NEW DELHI (Reuters) - India’s diversified stock funds posted their strongest gains in five months in June, reversing a bleak performance in May on improving global sentiment and domestic reform hopes, scoring big gains in the capital goods and financial sectors.
Fresh measures to ease the euro zone crisis, signs the government may revisit economic reforms and efforts to provide clarity on a tax proposal that had panicked foreign investors helped push the benchmark BSE Sensex up 7.5 percent in June to a near two-month closing high.
Diversified equity funds, which form the largest category of mutual funds in India by number and assets, returned an average 6.01 percent in June, data from fund tracker Lipper, a Thomson Reuters company, showed. In May, these funds fell 5.65 percent.
“The worst appears to be over and probably July will be a month of consolidation,” said R K Gupta, managing director at Taurus Mutual Fund, adding that the outlook has improved from previous months.
“There is limited downside risk now”.
After taking charge of the finance ministry, Prime Minister Manmohan Singh managed to restore some market confidence, saying he wanted to revive the economy’s “animal spirit” and would make investor sentiment a top priority.
Even though rating agencies Standard & Poor’s and Fitch have threatened to downgrade India’s rating to junk on worries about slowing growth and policy inaction, lower stock valuations prompted brokerages like JP Morgan and Deutsche Bank to upgrade Indian stocks during the month.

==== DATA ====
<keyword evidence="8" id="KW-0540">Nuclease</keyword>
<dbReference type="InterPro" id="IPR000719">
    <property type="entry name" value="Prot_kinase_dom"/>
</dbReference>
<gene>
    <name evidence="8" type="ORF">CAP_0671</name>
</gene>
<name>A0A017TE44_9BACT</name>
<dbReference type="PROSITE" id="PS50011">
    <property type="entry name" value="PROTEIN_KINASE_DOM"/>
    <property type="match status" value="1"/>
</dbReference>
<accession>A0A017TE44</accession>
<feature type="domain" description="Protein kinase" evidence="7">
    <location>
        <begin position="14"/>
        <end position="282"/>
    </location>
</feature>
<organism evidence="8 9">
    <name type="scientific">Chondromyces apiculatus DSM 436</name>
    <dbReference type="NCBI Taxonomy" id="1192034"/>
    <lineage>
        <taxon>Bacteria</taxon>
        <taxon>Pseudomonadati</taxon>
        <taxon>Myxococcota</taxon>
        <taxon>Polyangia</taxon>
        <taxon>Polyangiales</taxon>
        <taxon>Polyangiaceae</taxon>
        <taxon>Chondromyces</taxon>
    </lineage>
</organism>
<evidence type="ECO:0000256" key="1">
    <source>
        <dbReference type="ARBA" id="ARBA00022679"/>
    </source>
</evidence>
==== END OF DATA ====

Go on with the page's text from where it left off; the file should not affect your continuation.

Sectoral bets by some Indian money managers also helped mutual funds in June.
Gains in the capital goods sector, which according to Morningstar India data accounted for over 10 percent of mutual funds’ assets by end-May, supported net asset values as hopes for new spending on infrastructure helped the sectoral index jump 13.7 percent.
Exposure to the financial services sector, fund managers’ top sectoral bet in India with an allocation of nearly 22 percent, also aided performance, with the BSE banking index rising 9.4 percent.
Sector funds that bet solely on the financial services sector generated a return of 9 percent for the month.
June’s rally was mainly driven by large-cap stocks, but the BSE mid-cap and small-cap indexes still posted solid gains to rise more than 4 percent. Morningstar India data showed funds held 41 percent of their assets in mid- and small-cap stocks by end-May.
The top performing funds in June were UTI Banking Sector Fund and Goldman Sachs Infrastructure Exchange Traded Scheme, both returning more than 10 percent.
Among other schemes, fixed income funds that invest in government securities generated a 0.69 percent return on an average, while India’s gold ETFs ended almost flat.
Reporting by Aditya Kalra; Editing by Richard Pullin